It was Chamber of Commerce winter weather in Miami Beach the day of our sea trial — sunny, 75 degrees with a 10-knot breeze — but there was a bit of sea running as we headed from Government Cut past the Coast Guard station, into the Atlantic and toward the fringes of the Gulf Stream beyond. We were pretty heavy on fuel and water, so we topped out at 32.6 knots, about a knot shy of Ferretti’s published half-load speed of 33.5 knots. The builder, unlike many others, publishes data on speed vs. weight in its specifications, predicting 1 knot of speed loss for every extra 3,300 pounds of weight aboard the 720.
I love the opportunity to test a boat in real-world conditions, so the two- to three-footers, with an occasional four-footer thrown in just to keep us on our toes, were perfect for exploring the capabilities of the 720. She performed as expected and on a par with similar well-designed yachts. She rides on a traditional warped plane hull that terminates in a 12-degree deadrise at the stern. It is more suitable than a deep-V for a cruising boat like the 720, providing a good blend of seakeeping and load-carrying ability. Such hulls, however, can be a bit more sensitive to the larger waves, so when we took a couple of shots at top speed, it was neither unexpected nor a reflection on Ferretti, but simply a reality of physics. What did reflect well on Ferretti, however, was the fact that the boat didn’t display a hint of noise, vibration or internal movement from the impact. It just kept on going about its business. Pulling back the throttles to a cruise of just over 28 knots at 2,100 rpm provided an easier ride, as well as fuel savings of more than 24 percent, something that may figure importantly into this summer’s cruising plans if the fuel-price pundits are right.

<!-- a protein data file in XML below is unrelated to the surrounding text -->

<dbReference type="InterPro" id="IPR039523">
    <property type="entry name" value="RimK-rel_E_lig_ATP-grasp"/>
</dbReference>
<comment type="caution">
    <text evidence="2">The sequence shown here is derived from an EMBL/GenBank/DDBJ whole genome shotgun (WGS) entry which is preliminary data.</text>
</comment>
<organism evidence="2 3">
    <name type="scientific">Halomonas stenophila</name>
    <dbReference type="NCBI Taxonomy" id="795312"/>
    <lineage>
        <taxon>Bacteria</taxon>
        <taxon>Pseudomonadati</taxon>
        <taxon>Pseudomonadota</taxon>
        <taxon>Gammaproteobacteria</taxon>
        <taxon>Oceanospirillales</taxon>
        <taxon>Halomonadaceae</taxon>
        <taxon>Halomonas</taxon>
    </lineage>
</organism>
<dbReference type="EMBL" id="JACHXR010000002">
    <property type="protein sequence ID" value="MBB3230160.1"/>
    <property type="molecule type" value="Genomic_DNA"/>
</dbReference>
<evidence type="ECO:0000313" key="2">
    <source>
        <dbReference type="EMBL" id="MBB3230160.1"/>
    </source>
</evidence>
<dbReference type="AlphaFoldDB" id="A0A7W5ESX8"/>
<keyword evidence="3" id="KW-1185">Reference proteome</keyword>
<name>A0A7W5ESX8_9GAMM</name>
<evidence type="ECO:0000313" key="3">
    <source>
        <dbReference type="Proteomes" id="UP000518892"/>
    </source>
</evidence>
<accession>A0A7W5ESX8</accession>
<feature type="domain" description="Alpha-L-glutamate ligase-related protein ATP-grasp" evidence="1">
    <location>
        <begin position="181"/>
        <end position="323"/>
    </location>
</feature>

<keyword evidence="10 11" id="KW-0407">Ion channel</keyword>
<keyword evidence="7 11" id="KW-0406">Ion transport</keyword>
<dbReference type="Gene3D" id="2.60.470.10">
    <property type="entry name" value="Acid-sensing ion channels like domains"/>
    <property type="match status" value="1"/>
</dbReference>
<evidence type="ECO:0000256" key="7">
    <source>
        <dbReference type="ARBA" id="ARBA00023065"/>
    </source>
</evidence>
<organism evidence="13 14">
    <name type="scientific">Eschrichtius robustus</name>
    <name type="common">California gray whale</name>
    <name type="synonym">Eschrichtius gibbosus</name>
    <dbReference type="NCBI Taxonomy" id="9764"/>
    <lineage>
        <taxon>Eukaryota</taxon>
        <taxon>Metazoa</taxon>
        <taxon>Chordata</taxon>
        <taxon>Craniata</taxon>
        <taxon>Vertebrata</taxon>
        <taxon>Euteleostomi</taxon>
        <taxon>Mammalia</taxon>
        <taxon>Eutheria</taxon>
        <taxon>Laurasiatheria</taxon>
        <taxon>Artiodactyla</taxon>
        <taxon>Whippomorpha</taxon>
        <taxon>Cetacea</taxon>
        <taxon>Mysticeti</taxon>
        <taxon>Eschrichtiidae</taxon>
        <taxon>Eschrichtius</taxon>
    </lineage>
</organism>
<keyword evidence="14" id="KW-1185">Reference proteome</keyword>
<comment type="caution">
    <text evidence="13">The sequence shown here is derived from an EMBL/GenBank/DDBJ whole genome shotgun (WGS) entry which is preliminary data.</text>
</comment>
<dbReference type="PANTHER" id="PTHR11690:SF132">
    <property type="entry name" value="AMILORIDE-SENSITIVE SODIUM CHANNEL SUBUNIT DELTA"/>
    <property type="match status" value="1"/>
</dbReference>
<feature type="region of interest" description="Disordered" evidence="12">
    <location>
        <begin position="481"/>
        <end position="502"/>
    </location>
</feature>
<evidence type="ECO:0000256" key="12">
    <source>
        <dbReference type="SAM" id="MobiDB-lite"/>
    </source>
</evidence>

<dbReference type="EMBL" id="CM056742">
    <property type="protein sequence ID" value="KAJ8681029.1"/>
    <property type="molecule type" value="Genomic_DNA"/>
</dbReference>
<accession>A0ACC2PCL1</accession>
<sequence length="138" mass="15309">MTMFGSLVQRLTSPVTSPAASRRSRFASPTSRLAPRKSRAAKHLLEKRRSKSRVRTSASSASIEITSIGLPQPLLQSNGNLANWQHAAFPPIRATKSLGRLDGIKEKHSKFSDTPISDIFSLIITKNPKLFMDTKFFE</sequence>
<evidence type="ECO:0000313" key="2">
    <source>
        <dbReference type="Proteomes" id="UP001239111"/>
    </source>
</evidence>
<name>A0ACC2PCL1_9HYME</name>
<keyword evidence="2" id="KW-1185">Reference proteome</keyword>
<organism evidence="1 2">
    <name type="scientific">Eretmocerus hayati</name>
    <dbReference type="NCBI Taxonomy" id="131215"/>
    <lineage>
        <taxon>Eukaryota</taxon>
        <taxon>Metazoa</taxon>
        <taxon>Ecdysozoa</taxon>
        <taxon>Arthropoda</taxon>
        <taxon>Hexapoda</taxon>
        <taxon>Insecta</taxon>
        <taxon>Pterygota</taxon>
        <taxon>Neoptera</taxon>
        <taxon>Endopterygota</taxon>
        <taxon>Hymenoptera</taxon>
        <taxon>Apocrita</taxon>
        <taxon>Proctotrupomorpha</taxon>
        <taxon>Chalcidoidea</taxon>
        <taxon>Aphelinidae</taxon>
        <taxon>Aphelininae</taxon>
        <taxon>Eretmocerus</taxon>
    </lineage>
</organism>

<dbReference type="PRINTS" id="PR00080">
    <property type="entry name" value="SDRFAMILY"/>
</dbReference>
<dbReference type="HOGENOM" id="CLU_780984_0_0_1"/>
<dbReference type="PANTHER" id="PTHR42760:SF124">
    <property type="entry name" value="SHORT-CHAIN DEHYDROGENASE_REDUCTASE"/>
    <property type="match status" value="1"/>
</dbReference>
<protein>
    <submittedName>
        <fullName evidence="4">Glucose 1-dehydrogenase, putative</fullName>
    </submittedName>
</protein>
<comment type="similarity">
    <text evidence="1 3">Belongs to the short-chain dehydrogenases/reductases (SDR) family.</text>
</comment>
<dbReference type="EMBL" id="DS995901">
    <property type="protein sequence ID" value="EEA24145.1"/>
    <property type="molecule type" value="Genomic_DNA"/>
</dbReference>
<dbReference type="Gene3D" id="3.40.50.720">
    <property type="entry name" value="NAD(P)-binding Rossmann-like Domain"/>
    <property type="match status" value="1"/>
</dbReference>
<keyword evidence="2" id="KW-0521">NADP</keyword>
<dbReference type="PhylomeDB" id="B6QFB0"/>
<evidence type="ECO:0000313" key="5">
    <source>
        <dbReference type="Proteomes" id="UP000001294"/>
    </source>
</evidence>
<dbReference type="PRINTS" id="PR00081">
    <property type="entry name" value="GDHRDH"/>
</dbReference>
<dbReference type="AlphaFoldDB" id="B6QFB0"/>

Back at Sunset Harbour, after running our speed trials in the sheltered and less-traveled waters south of Dodge Island, I took some time to give the 720 a good look, inside and out, and came away impressed with what I saw. The elements of good design that I spotted as I boarded continued throughout, and the machinery and equipment were first-class as well. Cummins Onan 23 kW gensets sit abaft the two MTU 10V diesels, with a Mitsubishi 4000 anti-rolling gyro under the Seafari watermaker to starboard and the main battery bank to port. There’s plenty of access room for routine maintenance, but if the yacht needs major work or equipment removed, a large hatch in the afterdeck can be lifted. Rounding out the engine-room equipment list are a Mastervolt charger and inverter, Racor duplex filters and a Fireboy fixed fire-extinguishing system activated by easy-to-reach controls in the starboard wing of the deckhouse aft; a docking station is housed opposite in the port wing. All controls, valves and switches, by the way, are clearly tagged in both Italian and English.